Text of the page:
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What's taking the steam out of Wall Street's rally

Heading into the three-day Easter holiday weekend on Wall Street, U.S. equities bounced back from early losses on Thursday to finish nearly unchanged.

News flow was light as attention remains focused on recent hawkish comments from Federal Reserve officials and renewed weakness in crude oil on a lack of progress toward an OPEC-Russia supply freeze amid rising Iranian output, a slowdown in global demand growth and swelling inventories.

Other factors in play include ongoing weakness in corporate profitability, a downturn in GDP growth expectations and narrowing market breadth as buyers find fewer stocks attractive at current levels.

Indeed, large-cap stocks are contending with major overhead resistance levels near 18,000 on the Dow Jones industrials index, so a bout of market weakness looks likely in the days to come. It's possible the Dow will return to support near the 16,000 level.

After last week's "dovish hold" policy decision by the Fed -- which cut in half the number of expected rate hikes this year to just two -- the chatter has turned in the other direction. A number of policymakers are talking up the odds of an April rate hike even though Wall Street didn't expect action until June at the earliest. Not only has that dampened stock prices, it's contributing to the energy pullback by strengthening the dollar in a way that hasn't been seen since the start of the greenback's October-December rally.

St. Louis Fed President James Bullard made the case for the April rate hike earlier this week after commenting that inflation is likely to soon overshoot the Fed's 2 percent target. He added that the unemployment rate, currently at an eight-year low of 4.9 percent, would likely fall to 4.5 percent later this year.

The change in tone has been so severe that CNBC wondered aloud whether Fed Chair Janet Yellen's leadership is under threat.

Turning to earnings, the first-quarter 2016 reporting season will kick off on April 11 when Alcoa (AA) report. Currently, analysts expect an 8.4 percent year-over-year decline in S&P 500 earnings according to FactSet data. That would represent four consecutive quarters of declining profitability for the first time since the recession ended.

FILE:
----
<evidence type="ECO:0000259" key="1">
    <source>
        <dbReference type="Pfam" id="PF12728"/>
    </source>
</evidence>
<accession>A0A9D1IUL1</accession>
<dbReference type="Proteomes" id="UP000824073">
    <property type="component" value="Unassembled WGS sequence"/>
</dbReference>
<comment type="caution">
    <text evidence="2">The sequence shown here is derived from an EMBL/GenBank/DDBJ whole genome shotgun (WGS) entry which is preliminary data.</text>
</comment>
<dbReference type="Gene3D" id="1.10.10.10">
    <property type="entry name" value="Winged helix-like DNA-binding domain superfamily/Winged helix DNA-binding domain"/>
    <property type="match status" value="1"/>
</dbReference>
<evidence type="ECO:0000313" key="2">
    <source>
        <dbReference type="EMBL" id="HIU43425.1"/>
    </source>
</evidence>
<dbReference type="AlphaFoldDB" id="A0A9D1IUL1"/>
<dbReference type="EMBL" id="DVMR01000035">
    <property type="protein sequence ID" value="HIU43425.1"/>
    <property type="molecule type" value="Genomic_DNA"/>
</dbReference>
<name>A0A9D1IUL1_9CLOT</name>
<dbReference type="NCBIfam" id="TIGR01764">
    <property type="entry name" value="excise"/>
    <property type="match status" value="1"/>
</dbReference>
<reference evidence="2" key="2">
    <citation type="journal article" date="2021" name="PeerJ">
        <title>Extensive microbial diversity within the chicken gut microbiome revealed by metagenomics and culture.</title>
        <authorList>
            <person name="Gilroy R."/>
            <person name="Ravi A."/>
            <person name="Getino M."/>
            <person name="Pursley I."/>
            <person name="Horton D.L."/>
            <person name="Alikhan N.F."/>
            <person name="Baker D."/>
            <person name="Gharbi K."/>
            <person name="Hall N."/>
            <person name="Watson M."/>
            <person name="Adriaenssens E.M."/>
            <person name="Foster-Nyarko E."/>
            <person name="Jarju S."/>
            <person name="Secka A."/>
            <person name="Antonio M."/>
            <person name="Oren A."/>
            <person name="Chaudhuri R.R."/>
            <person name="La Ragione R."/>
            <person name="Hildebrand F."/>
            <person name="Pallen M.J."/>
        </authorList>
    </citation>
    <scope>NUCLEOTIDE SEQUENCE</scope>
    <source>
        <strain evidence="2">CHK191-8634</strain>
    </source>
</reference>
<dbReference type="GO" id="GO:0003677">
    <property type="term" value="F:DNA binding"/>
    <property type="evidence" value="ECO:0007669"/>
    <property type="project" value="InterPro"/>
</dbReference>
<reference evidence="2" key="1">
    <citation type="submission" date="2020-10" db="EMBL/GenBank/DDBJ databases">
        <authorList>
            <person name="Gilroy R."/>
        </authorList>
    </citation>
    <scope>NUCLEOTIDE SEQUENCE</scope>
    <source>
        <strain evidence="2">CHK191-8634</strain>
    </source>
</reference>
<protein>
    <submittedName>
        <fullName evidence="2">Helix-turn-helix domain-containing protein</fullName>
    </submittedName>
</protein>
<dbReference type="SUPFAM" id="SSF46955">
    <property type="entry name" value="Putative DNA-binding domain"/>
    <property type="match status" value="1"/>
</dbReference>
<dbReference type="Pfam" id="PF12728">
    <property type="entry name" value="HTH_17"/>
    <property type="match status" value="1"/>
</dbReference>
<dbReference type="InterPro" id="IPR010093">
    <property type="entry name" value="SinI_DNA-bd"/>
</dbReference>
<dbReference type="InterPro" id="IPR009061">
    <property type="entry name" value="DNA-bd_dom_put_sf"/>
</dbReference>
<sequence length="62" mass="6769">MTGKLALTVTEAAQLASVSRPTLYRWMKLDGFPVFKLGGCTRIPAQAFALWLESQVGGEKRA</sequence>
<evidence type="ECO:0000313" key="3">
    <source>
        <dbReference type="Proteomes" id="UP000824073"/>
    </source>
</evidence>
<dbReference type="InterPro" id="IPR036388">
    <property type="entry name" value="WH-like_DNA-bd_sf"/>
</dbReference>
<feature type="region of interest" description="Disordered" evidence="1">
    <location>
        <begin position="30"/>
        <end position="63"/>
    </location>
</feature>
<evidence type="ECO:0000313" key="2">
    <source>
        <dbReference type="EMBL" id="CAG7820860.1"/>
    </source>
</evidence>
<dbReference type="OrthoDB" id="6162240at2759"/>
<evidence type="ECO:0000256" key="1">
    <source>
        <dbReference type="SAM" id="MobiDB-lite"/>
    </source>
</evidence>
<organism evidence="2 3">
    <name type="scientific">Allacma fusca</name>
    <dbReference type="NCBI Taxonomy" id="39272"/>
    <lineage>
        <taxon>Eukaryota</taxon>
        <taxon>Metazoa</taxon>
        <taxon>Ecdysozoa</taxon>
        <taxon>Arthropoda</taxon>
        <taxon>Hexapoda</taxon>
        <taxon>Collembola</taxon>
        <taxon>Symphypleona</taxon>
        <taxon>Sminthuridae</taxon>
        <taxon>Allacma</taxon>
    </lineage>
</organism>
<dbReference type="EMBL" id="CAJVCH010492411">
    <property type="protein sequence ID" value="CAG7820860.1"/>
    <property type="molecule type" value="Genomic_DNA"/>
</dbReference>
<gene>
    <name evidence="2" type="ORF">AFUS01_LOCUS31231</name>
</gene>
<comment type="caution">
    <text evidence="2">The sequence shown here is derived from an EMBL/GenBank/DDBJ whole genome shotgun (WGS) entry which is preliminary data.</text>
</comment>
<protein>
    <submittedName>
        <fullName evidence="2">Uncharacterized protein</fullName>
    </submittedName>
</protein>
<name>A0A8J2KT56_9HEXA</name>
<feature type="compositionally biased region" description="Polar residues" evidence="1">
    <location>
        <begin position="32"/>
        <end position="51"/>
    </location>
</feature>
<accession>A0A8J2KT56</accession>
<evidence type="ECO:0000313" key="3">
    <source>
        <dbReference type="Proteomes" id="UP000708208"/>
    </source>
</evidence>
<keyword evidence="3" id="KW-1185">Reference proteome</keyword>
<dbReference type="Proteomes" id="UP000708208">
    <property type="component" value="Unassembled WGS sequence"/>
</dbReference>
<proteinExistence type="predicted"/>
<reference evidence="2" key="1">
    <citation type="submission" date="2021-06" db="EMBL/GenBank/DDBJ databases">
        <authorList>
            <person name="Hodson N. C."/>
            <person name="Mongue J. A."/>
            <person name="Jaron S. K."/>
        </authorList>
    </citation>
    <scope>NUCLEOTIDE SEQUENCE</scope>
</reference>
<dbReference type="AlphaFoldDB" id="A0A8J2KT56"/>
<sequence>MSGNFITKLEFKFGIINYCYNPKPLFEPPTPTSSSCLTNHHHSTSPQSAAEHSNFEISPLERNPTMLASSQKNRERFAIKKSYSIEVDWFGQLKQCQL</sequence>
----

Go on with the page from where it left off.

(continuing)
Finally, on a technical basis, the Dow remains in the grips of an epic topping pattern going back to 2014 bordered by 18,000 on the high side and the 15,500 level on the low end (chart above). The pattern has been driven by a topping of forward earnings expectations in the autumn of 2014. Since then, rallies have been led in large part by surges in GDP growth expectations in the hopes that faster economic growth would reinvigorate corporate revenue growth.

Unfortunately, GDP growth expectations are falling away again. On Thursday, the February durable goods orders report showed a drop of 2.8 percent month-over-month, while core orders fell 1.8 percent, much worse than expectations for a 0.5 percent decline. As a result, the Atlanta Fed downgraded its first-quarter GDPNow forecast to just 1.4 percent from 1.9 percent previously.

Given all this, it's no wonder that buyers are backing away from stocks. The 20-day moving average of NYSE net advancing issues peaked near 900 earlier this month before rolling over as fewer and fewer stocks participate to the upside. On Thursday, the measure fell below the 500 mark.

Ominously, a similar pattern was seen as stocks topped back in November ahead of a four-month downtrend.

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